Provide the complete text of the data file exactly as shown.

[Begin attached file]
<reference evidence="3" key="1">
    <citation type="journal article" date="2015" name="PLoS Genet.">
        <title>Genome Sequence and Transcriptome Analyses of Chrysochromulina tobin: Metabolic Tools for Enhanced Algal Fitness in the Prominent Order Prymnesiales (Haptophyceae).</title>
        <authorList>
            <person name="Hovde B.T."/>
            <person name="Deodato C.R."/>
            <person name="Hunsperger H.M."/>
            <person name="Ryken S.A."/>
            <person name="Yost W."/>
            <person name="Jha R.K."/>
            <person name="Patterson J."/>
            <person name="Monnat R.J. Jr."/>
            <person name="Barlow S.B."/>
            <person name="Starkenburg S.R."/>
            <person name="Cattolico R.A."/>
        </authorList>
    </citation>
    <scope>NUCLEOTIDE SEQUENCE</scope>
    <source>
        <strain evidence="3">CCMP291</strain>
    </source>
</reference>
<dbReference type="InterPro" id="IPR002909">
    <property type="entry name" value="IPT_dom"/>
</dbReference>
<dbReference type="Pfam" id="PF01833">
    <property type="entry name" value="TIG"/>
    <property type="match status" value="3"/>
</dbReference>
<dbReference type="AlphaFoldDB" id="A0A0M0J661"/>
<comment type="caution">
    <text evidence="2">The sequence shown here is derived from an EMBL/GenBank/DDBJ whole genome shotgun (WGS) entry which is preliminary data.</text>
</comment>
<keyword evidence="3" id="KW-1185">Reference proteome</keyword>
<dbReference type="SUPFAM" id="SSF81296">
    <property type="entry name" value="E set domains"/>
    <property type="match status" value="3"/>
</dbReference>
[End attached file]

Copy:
<reference evidence="3" key="1">
    <citation type="journal article" date="2015" name="PLoS Genet.">
        <title>Genome Sequence and Transcriptome Analyses of Chrysochromulina tobin: Metabolic Tools for Enhanced Algal Fitness in the Prominent Order Prymnesiales (Haptophyceae).</title>
        <authorList>
            <person name="Hovde B.T."/>
            <person name="Deodato C.R."/>
            <person name="Hunsperger H.M."/>
            <person name="Ryken S.A."/>
            <person name="Yost W."/>
            <person name="Jha R.K."/>
            <person name="Patterson J."/>
            <person name="Monnat R.J. Jr."/>
            <person name="Barlow S.B."/>
            <person name="Starkenburg S.R."/>
            <person name="Cattolico R.A."/>
        </authorList>
    </citation>
    <scope>NUCLEOTIDE SEQUENCE</scope>
    <source>
        <strain evidence="3">CCMP291</strain>
    </source>
</reference>
<dbReference type="InterPro" id="IPR002909">
    <property type="entry name" value="IPT_dom"/>
</dbReference>
<dbReference type="Pfam" id="PF01833">
    <property type="entry name" value="TIG"/>
    <property type="match status" value="3"/>
</dbReference>
<dbReference type="AlphaFoldDB" id="A0A0M0J661"/>
<comment type="caution">
    <text evidence="2">The sequence shown here is derived from an EMBL/GenBank/DDBJ whole genome shotgun (WGS) entry which is preliminary data.</text>
</comment>
<keyword evidence="3" id="KW-1185">Reference proteome</keyword>
<dbReference type="SUPFAM" id="SSF81296">
    <property type="entry name" value="E set domains"/>
    <property type="match status" value="3"/>
</dbReference>